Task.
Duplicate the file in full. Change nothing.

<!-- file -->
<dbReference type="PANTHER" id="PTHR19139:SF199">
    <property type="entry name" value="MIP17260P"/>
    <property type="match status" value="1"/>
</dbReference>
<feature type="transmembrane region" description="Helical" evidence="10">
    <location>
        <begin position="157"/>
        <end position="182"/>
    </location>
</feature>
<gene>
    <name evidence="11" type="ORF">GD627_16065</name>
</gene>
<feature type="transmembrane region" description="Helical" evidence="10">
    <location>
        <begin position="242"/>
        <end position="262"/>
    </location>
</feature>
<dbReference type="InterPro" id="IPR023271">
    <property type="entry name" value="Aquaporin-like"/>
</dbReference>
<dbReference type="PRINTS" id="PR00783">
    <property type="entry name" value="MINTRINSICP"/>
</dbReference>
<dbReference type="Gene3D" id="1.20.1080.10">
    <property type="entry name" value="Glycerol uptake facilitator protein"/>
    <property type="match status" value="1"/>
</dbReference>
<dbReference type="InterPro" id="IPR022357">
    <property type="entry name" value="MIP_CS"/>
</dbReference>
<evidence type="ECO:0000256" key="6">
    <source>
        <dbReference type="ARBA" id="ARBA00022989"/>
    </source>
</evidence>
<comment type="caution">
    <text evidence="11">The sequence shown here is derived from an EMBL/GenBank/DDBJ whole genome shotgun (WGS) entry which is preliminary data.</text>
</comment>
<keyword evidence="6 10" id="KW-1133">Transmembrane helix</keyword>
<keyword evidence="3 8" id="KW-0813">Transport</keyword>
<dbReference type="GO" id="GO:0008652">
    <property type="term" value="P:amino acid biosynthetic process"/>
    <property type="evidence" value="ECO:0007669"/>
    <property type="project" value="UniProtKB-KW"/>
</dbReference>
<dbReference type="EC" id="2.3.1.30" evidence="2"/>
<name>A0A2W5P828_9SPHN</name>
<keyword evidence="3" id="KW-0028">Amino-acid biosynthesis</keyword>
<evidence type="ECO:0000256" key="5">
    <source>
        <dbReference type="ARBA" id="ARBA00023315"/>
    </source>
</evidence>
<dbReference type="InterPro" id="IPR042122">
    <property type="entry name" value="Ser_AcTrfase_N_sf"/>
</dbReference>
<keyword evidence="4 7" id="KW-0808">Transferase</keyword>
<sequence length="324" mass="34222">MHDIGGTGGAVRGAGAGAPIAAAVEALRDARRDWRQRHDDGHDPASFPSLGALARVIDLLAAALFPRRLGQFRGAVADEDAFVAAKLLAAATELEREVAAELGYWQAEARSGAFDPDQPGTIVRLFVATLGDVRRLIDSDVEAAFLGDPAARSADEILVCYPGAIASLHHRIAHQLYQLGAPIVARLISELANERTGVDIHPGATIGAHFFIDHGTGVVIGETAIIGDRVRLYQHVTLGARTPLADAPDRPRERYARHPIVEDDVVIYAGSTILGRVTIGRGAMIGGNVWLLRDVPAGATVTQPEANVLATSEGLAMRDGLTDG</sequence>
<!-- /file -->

<dbReference type="PANTHER" id="PTHR19139:SF199">
    <property type="entry name" value="MIP17260P"/>
    <property type="match status" value="1"/>
</dbReference>
<feature type="transmembrane region" description="Helical" evidence="10">
    <location>
        <begin position="157"/>
        <end position="182"/>
    </location>
</feature>
<gene>
    <name evidence="11" type="ORF">GD627_16065</name>
</gene>
<feature type="transmembrane region" description="Helical" evidence="10">
    <location>
        <begin position="242"/>
        <end position="262"/>
    </location>
</feature>
<dbReference type="InterPro" id="IPR023271">
    <property type="entry name" value="Aquaporin-like"/>
</dbReference>
<dbReference type="PRINTS" id="PR00783">
    <property type="entry name" value="MINTRINSICP"/>
</dbReference>
<dbReference type="Gene3D" id="1.20.1080.10">
    <property type="entry name" value="Glycerol uptake facilitator protein"/>
    <property type="match status" value="1"/>
</dbReference>
<dbReference type="InterPro" id="IPR022357">
    <property type="entry name" value="MIP_CS"/>
</dbReference>
<evidence type="ECO:0000256" key="6">
    <source>
        <dbReference type="ARBA" id="ARBA00022989"/>
    </source>
</evidence>
<comment type="caution">
    <text evidence="11">The sequence shown here is derived from an EMBL/GenBank/DDBJ whole genome shotgun (WGS) entry which is preliminary data.</text>
</comment>
<keyword evidence="6 10" id="KW-1133">Transmembrane helix</keyword>
<keyword evidence="3 8" id="KW-0813">Transport</keyword>
<dbReference type="GO" id="GO:0008652">
    <property type="term" value="P:amino acid biosynthetic process"/>
    <property type="evidence" value="ECO:0007669"/>
    <property type="project" value="UniProtKB-KW"/>
</dbReference>
<dbReference type="EC" id="2.3.1.30" evidence="2"/>
<name>A0A2W5P828_9SPHN</name>
<keyword evidence="3" id="KW-0028">Amino-acid biosynthesis</keyword>
<evidence type="ECO:0000256" key="5">
    <source>
        <dbReference type="ARBA" id="ARBA00023315"/>
    </source>
</evidence>
<dbReference type="InterPro" id="IPR042122">
    <property type="entry name" value="Ser_AcTrfase_N_sf"/>
</dbReference>
<keyword evidence="4 7" id="KW-0808">Transferase</keyword>
<sequence length="324" mass="34222">MHDIGGTGGAVRGAGAGAPIAAAVEALRDARRDWRQRHDDGHDPASFPSLGALARVIDLLAAALFPRRLGQFRGAVADEDAFVAAKLLAAATELEREVAAELGYWQAEARSGAFDPDQPGTIVRLFVATLGDVRRLIDSDVEAAFLGDPAARSADEILVCYPGAIASLHHRIAHQLYQLGAPIVARLISELANERTGVDIHPGATIGAHFFIDHGTGVVIGETAIIGDRVRLYQHVTLGARTPLADAPDRPRERYARHPIVEDDVVIYAGSTILGRVTIGRGAMIGGNVWLLRDVPAGATVTQPEANVLATSEGLAMRDGLTDG</sequence>